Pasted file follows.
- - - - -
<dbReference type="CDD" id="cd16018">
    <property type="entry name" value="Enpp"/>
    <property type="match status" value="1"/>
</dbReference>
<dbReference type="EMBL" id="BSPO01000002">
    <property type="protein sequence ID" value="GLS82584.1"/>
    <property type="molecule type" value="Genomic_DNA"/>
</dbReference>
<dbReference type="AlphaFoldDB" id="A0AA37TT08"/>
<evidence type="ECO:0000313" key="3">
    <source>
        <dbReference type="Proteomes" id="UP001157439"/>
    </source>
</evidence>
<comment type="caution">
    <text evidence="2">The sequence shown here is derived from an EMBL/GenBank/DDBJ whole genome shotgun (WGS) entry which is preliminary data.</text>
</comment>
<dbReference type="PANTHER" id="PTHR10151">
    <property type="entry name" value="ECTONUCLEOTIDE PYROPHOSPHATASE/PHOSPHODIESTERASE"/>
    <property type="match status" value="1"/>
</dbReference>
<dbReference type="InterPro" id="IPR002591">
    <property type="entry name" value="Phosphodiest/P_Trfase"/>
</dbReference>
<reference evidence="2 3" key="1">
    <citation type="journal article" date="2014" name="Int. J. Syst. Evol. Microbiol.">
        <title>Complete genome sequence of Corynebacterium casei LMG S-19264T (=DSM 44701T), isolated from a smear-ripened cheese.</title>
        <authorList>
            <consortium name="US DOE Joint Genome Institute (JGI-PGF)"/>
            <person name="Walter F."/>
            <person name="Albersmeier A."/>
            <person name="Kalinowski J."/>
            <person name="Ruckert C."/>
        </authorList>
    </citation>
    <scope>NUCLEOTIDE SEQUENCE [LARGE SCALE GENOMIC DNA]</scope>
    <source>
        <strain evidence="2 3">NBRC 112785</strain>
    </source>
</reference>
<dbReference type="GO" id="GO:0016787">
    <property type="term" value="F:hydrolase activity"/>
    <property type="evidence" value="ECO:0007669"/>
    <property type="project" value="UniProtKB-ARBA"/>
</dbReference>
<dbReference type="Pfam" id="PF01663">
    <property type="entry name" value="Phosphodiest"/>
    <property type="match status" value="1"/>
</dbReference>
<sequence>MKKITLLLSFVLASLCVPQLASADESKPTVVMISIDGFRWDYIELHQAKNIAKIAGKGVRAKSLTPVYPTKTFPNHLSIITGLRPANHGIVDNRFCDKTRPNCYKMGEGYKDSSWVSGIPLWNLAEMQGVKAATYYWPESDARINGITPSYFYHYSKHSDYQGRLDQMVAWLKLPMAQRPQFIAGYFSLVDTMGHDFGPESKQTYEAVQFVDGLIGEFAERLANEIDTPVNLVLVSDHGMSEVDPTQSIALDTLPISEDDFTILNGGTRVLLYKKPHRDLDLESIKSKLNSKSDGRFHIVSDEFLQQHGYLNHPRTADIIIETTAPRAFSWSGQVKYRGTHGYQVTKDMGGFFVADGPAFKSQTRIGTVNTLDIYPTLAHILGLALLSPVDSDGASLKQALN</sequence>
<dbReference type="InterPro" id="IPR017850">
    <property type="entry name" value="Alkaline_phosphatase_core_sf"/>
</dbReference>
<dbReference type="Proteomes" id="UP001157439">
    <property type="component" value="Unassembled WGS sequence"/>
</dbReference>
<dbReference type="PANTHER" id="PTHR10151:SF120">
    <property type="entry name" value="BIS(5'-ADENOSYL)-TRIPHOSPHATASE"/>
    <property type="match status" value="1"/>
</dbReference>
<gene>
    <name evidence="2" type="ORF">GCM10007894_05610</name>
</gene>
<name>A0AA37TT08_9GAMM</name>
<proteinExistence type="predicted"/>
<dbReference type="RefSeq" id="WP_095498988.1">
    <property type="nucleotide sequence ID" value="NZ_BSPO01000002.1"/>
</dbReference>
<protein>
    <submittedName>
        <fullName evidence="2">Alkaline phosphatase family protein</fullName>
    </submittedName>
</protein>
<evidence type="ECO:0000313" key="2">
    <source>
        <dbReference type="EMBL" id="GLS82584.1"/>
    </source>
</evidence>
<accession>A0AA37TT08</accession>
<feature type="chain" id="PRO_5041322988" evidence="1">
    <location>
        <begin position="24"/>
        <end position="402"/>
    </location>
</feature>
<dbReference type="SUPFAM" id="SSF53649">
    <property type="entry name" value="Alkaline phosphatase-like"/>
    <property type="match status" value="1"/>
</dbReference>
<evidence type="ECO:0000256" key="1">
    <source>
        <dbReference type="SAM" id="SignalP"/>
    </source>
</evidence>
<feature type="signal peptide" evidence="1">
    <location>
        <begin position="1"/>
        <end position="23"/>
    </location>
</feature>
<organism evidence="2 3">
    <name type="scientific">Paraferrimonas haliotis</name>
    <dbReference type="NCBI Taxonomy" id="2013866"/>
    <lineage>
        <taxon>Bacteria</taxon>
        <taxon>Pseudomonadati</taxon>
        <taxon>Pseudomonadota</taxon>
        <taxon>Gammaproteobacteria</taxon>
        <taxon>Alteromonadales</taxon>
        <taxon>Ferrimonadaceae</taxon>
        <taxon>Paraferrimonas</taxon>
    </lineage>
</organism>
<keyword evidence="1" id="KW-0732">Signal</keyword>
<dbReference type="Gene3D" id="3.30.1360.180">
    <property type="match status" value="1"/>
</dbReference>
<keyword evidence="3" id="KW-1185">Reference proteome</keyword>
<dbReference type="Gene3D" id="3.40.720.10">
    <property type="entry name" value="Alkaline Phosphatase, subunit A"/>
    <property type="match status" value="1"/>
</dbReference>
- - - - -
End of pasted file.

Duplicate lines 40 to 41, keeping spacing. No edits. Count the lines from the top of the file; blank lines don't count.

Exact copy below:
</reference>
<dbReference type="GO" id="GO:0016787">